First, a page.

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The BMW M2 Competition will blow your socks off

Its name alone suggests it is spoiling for a racetrack fight

You can do all sorts of driving poses with this sports car. PHOTO FROM BMW

Ever since BMW decided to introduce models below the 3-Series and send them to the M School of Performance, the world of compact sports cars has not been quite the same. Where once the GTIs and the Type Rs were peacefully grazing in the fast lanes of highways everywhere, wild Bavarian motor cars suddenly appeared to mix up the high-speed party in spectacular fashion. The latest autobahnschreck from Munich comes in the shape of the M2 Competition, a pint-sized powerhouse sporting a brand-new fire-breathing heart and genuine racing DNA.

That complicated face isn't kidding. It means business. PHOTO FROM BMW

At 4.46m in length and 1.85m in width, the M2 Competition just about gets away with being called a compact car, but there is nothing compact about the engine that resides under the sculpted hood of this brawny-looking coupe. Based on the block found in the M3 and the M4, the new M2’s twin-turbo six-cylinder engine sends 410hp and 550Nm to the 265mm-wide rear tires courtesy of BMW’s M TwinPower Turbo technology, a system that uses two rapid-response mono-scroll turbochargers, variable valve control, camshaft timing, and other electronic trickery to ensure power is delivered in the most impressive way possible.

We just wet our skinny pants staring at that alloy wheel. PHOTOS FROM BMW

Step on the right pedal with vigor and this M2 will slingshot itself from zero to 100km/h in as little as 4.2 seconds, with the top speed standing at 250km/h for standard cars and 280km/h for vehicles fitted with the M Driver’s Package. The purists among rear-wheel-drive connoisseurs will welcome the fact that a six-speed manual gearbox comes as standard, while a seven-speed M double-clutch transmission is available as an option.

The quad tailpipes are crucial. Nothing whimsical here. PHOTO FROM BMW

Carrying the term “Competition” in its name raises some serious expectations when it comes to using the little M as a track weapon, and BMW has made sure that the car will stand up to the demands of circuit use by adding plenty of features developed on the back of the brand’s motorsport experience. For starters, this baby has been fitted with an additional oil sump cover and other modifications that guarantee the engine will get supplied with enough lubricant long after the driver’s face has already been pulled off by high g-forces experienced during cornering. Cooling requirements have also been addressed with the addition of a race-tested cooling system, changes to the airflow, and a transmission oil cooler for cars fitted with the M DCT.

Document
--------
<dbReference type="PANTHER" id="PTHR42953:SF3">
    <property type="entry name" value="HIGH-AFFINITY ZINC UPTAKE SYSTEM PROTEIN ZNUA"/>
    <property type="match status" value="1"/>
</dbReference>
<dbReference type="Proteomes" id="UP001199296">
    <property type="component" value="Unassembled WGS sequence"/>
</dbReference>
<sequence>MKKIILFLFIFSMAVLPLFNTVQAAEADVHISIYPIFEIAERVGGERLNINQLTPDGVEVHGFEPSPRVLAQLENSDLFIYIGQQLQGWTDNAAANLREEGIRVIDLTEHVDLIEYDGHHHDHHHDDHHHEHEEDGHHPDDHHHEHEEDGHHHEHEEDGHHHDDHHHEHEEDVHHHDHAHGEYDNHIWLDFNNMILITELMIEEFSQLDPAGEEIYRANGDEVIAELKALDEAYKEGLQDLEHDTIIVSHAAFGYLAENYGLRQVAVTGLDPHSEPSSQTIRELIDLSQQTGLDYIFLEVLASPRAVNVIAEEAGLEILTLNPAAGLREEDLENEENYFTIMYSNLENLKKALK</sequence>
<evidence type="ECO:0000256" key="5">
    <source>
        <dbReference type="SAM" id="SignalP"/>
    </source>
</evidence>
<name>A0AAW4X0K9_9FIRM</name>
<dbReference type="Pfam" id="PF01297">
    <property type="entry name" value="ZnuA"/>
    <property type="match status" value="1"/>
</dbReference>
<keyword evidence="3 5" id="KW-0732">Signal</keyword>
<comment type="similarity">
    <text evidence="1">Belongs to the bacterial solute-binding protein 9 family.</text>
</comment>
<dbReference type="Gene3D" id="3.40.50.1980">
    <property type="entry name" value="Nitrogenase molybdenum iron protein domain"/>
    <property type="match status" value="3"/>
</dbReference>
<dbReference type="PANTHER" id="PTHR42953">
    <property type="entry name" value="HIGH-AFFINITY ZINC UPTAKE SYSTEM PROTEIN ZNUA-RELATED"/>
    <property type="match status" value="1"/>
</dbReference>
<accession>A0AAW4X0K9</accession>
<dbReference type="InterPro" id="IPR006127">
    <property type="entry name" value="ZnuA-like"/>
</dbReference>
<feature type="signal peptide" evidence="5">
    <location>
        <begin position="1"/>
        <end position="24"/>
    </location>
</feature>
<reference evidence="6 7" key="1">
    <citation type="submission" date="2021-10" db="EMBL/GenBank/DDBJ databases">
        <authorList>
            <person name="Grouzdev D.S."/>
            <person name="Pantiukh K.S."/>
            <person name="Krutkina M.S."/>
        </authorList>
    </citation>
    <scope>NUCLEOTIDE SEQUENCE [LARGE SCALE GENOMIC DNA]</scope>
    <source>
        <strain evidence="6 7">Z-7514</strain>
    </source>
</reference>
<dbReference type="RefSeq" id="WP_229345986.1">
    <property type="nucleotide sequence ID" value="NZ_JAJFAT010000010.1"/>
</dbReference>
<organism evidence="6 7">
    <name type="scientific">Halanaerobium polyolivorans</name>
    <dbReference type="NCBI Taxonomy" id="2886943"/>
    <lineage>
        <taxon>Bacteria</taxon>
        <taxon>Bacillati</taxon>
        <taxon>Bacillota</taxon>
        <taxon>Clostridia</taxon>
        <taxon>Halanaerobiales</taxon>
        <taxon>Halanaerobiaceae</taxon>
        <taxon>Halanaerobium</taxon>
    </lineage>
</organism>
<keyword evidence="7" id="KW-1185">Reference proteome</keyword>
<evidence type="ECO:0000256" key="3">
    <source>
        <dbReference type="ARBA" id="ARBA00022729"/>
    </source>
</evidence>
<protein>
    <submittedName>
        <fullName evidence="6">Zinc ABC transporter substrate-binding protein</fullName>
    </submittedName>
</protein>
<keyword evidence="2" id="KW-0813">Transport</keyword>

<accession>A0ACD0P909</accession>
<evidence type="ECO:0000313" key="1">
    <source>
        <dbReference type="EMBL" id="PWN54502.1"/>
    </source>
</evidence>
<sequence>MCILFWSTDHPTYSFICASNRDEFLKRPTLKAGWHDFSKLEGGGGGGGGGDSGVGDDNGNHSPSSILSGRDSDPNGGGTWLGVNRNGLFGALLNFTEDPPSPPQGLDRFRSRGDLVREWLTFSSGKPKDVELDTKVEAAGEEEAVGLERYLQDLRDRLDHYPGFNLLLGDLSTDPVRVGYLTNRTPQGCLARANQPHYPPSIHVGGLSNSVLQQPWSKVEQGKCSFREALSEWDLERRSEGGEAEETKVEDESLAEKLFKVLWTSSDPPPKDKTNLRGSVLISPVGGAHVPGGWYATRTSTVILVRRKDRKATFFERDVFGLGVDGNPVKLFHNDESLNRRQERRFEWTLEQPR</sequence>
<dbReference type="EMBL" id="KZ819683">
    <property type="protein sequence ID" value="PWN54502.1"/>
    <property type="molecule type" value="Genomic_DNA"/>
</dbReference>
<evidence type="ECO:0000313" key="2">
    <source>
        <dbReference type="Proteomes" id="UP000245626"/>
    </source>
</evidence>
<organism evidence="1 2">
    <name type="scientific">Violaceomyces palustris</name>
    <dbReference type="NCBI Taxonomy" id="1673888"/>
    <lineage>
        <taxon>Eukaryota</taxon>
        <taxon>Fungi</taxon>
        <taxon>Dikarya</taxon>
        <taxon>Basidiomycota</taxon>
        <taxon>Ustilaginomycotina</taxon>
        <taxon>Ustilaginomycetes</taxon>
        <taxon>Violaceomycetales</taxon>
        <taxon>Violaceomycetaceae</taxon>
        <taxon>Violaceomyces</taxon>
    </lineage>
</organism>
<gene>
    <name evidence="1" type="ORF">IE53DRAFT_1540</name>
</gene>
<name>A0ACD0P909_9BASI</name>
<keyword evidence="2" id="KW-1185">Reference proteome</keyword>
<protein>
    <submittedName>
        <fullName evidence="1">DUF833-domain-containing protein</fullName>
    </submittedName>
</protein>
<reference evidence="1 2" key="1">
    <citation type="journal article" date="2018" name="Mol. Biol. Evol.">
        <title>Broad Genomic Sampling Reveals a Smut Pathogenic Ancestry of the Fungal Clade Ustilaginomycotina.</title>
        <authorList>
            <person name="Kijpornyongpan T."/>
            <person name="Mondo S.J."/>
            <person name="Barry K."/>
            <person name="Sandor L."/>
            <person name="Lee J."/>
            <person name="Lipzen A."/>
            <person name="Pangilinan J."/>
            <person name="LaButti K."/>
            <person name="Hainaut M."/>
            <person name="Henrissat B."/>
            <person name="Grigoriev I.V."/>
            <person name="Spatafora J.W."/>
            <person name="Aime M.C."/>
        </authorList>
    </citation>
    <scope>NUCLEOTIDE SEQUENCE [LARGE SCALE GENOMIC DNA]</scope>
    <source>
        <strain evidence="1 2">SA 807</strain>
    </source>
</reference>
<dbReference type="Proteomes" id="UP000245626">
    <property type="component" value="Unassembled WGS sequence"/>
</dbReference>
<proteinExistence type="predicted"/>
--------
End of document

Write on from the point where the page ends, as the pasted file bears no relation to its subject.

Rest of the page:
Six cylinders plus M TwinPower Turbo equals 410 horses. PHOTO FROM BMW

Massive M Sport brakes that feature 400mm discs with six-piston fixed calipers at the front and 380mm discs with four-piston fixed calipers at the back have been fitted so that rapid deceleration isn’t a problem when the time comes to throw an anchor, while the recalibrated dynamic stability control and the Active M Differential (an electronically controlled multiplate limited-slip diff wonderbox) mean that anyone can let out his inner Nick Heidfeld at the press of a button. A dual-exhaust system with two electrically controlled flaps and four tailpipes can either make the M2 as quiet as a church mouse to keep the neighbors happy, or unleash the trumpets of Jericho when you put your foot down.

You know the drill. Take the wheel and have crazy fun. PHOTOS FROM BMW

Inside, passengers are greeted by M Sport bucket-style seats that feature an illuminated M2 logo in the backrest and black leather upholstery with either blue or orange design accents. Seatbelts with stitched-in M stripes and a sill plate imprinted with the M2 Competition logo will always remind you what car you’re sitting in, with a red start/stop button glaring temptingly at any soul brave enough to push it. An array of driver-assistance and safety systems are also onboard to give this tarmac missile enough of a soft side for everyday use, with different driving modes accessible via selector switches on the center console or through the two M buttons on the steering wheel.

Just so you won't forget what kind of car you're driving. PHOTO FROM BMW

The new M2 Competition will replace the current M2 Coupe and will no doubt give its big brother, the M4, a bit of a run for its money when it becomes available in other markets soon.

Frank Schuengel

Frank is a German e-commerce executive who loves his wife, a Filipina, so much he decided to base himself in Manila. He has interesting thoughts on Philippine motoring.